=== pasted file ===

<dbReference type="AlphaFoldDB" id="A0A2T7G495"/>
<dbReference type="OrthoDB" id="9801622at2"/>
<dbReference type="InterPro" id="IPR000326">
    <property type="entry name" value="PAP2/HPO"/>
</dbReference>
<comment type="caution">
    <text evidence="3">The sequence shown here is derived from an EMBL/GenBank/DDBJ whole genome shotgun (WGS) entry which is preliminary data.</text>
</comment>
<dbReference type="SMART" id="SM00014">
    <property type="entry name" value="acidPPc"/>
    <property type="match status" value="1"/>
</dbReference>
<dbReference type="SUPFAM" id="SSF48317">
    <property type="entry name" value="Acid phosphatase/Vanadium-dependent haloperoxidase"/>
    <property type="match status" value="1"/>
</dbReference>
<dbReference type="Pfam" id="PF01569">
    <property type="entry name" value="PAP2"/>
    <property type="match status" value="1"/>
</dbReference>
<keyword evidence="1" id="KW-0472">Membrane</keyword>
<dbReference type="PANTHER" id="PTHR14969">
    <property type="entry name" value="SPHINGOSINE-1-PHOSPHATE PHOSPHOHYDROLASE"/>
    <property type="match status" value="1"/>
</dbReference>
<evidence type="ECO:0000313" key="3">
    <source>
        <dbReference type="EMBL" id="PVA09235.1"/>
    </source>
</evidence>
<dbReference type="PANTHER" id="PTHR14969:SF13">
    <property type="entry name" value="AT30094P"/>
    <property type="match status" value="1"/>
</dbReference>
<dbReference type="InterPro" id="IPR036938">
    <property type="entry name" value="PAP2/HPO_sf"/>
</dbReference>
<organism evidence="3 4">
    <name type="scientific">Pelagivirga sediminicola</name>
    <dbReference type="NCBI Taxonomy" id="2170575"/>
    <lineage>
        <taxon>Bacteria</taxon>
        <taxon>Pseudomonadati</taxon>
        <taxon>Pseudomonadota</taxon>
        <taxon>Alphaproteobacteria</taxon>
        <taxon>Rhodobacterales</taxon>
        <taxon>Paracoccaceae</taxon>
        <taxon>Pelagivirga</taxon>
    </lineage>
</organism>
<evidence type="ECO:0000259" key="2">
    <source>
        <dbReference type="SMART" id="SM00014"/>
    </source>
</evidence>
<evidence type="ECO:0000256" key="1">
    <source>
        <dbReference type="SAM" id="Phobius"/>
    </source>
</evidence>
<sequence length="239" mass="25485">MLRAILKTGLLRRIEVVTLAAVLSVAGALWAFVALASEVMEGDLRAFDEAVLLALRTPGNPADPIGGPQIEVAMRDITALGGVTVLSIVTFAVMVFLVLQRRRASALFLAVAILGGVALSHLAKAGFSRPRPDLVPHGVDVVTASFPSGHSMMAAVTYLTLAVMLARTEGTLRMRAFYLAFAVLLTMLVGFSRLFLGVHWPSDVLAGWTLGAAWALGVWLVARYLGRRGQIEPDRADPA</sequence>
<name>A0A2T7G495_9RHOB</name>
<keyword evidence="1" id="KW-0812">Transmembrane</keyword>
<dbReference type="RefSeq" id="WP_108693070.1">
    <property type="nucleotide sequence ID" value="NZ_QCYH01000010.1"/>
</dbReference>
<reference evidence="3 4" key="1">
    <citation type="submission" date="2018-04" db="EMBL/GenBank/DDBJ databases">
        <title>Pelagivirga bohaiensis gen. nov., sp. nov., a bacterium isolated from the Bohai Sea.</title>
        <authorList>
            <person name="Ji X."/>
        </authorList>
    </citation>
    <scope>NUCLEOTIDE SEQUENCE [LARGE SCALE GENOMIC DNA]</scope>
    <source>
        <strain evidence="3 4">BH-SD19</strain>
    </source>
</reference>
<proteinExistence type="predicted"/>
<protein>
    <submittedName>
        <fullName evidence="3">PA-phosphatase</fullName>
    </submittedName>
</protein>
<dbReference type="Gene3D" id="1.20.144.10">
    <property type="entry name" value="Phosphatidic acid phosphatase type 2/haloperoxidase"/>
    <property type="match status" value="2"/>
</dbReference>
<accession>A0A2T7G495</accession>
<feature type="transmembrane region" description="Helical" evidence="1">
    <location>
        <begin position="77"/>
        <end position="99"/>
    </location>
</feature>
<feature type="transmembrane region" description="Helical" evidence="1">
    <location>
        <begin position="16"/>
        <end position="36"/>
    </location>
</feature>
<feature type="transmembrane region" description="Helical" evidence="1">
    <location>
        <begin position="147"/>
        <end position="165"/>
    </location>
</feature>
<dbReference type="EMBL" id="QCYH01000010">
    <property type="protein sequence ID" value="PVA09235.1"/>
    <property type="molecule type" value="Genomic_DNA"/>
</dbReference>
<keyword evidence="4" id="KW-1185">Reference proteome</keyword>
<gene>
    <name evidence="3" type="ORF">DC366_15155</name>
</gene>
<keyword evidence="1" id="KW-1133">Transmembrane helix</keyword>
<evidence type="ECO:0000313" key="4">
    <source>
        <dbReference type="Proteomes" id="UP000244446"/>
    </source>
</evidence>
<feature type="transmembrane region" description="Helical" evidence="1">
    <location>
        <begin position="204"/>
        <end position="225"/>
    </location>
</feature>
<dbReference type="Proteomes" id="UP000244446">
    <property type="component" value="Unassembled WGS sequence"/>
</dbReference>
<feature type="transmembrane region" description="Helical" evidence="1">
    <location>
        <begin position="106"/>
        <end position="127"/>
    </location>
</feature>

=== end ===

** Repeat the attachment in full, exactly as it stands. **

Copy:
<dbReference type="AlphaFoldDB" id="A0A2T7G495"/>
<dbReference type="OrthoDB" id="9801622at2"/>
<dbReference type="InterPro" id="IPR000326">
    <property type="entry name" value="PAP2/HPO"/>
</dbReference>
<comment type="caution">
    <text evidence="3">The sequence shown here is derived from an EMBL/GenBank/DDBJ whole genome shotgun (WGS) entry which is preliminary data.</text>
</comment>
<dbReference type="SMART" id="SM00014">
    <property type="entry name" value="acidPPc"/>
    <property type="match status" value="1"/>
</dbReference>
<dbReference type="SUPFAM" id="SSF48317">
    <property type="entry name" value="Acid phosphatase/Vanadium-dependent haloperoxidase"/>
    <property type="match status" value="1"/>
</dbReference>
<dbReference type="Pfam" id="PF01569">
    <property type="entry name" value="PAP2"/>
    <property type="match status" value="1"/>
</dbReference>
<keyword evidence="1" id="KW-0472">Membrane</keyword>
<dbReference type="PANTHER" id="PTHR14969">
    <property type="entry name" value="SPHINGOSINE-1-PHOSPHATE PHOSPHOHYDROLASE"/>
    <property type="match status" value="1"/>
</dbReference>
<evidence type="ECO:0000313" key="3">
    <source>
        <dbReference type="EMBL" id="PVA09235.1"/>
    </source>
</evidence>
<dbReference type="PANTHER" id="PTHR14969:SF13">
    <property type="entry name" value="AT30094P"/>
    <property type="match status" value="1"/>
</dbReference>
<dbReference type="InterPro" id="IPR036938">
    <property type="entry name" value="PAP2/HPO_sf"/>
</dbReference>
<organism evidence="3 4">
    <name type="scientific">Pelagivirga sediminicola</name>
    <dbReference type="NCBI Taxonomy" id="2170575"/>
    <lineage>
        <taxon>Bacteria</taxon>
        <taxon>Pseudomonadati</taxon>
        <taxon>Pseudomonadota</taxon>
        <taxon>Alphaproteobacteria</taxon>
        <taxon>Rhodobacterales</taxon>
        <taxon>Paracoccaceae</taxon>
        <taxon>Pelagivirga</taxon>
    </lineage>
</organism>
<evidence type="ECO:0000259" key="2">
    <source>
        <dbReference type="SMART" id="SM00014"/>
    </source>
</evidence>
<evidence type="ECO:0000256" key="1">
    <source>
        <dbReference type="SAM" id="Phobius"/>
    </source>
</evidence>
<sequence length="239" mass="25485">MLRAILKTGLLRRIEVVTLAAVLSVAGALWAFVALASEVMEGDLRAFDEAVLLALRTPGNPADPIGGPQIEVAMRDITALGGVTVLSIVTFAVMVFLVLQRRRASALFLAVAILGGVALSHLAKAGFSRPRPDLVPHGVDVVTASFPSGHSMMAAVTYLTLAVMLARTEGTLRMRAFYLAFAVLLTMLVGFSRLFLGVHWPSDVLAGWTLGAAWALGVWLVARYLGRRGQIEPDRADPA</sequence>
<name>A0A2T7G495_9RHOB</name>
<keyword evidence="1" id="KW-0812">Transmembrane</keyword>
<dbReference type="RefSeq" id="WP_108693070.1">
    <property type="nucleotide sequence ID" value="NZ_QCYH01000010.1"/>
</dbReference>
<reference evidence="3 4" key="1">
    <citation type="submission" date="2018-04" db="EMBL/GenBank/DDBJ databases">
        <title>Pelagivirga bohaiensis gen. nov., sp. nov., a bacterium isolated from the Bohai Sea.</title>
        <authorList>
            <person name="Ji X."/>
        </authorList>
    </citation>
    <scope>NUCLEOTIDE SEQUENCE [LARGE SCALE GENOMIC DNA]</scope>
    <source>
        <strain evidence="3 4">BH-SD19</strain>
    </source>
</reference>
<proteinExistence type="predicted"/>
<protein>
    <submittedName>
        <fullName evidence="3">PA-phosphatase</fullName>
    </submittedName>
</protein>
<dbReference type="Gene3D" id="1.20.144.10">
    <property type="entry name" value="Phosphatidic acid phosphatase type 2/haloperoxidase"/>
    <property type="match status" value="2"/>
</dbReference>
<accession>A0A2T7G495</accession>
<feature type="transmembrane region" description="Helical" evidence="1">
    <location>
        <begin position="77"/>
        <end position="99"/>
    </location>
</feature>
<feature type="transmembrane region" description="Helical" evidence="1">
    <location>
        <begin position="16"/>
        <end position="36"/>
    </location>
</feature>
<feature type="transmembrane region" description="Helical" evidence="1">
    <location>
        <begin position="147"/>
        <end position="165"/>
    </location>
</feature>
<dbReference type="EMBL" id="QCYH01000010">
    <property type="protein sequence ID" value="PVA09235.1"/>
    <property type="molecule type" value="Genomic_DNA"/>
</dbReference>
<keyword evidence="4" id="KW-1185">Reference proteome</keyword>
<gene>
    <name evidence="3" type="ORF">DC366_15155</name>
</gene>
<keyword evidence="1" id="KW-1133">Transmembrane helix</keyword>
<evidence type="ECO:0000313" key="4">
    <source>
        <dbReference type="Proteomes" id="UP000244446"/>
    </source>
</evidence>
<feature type="transmembrane region" description="Helical" evidence="1">
    <location>
        <begin position="204"/>
        <end position="225"/>
    </location>
</feature>
<dbReference type="Proteomes" id="UP000244446">
    <property type="component" value="Unassembled WGS sequence"/>
</dbReference>
<feature type="transmembrane region" description="Helical" evidence="1">
    <location>
        <begin position="106"/>
        <end position="127"/>
    </location>
</feature>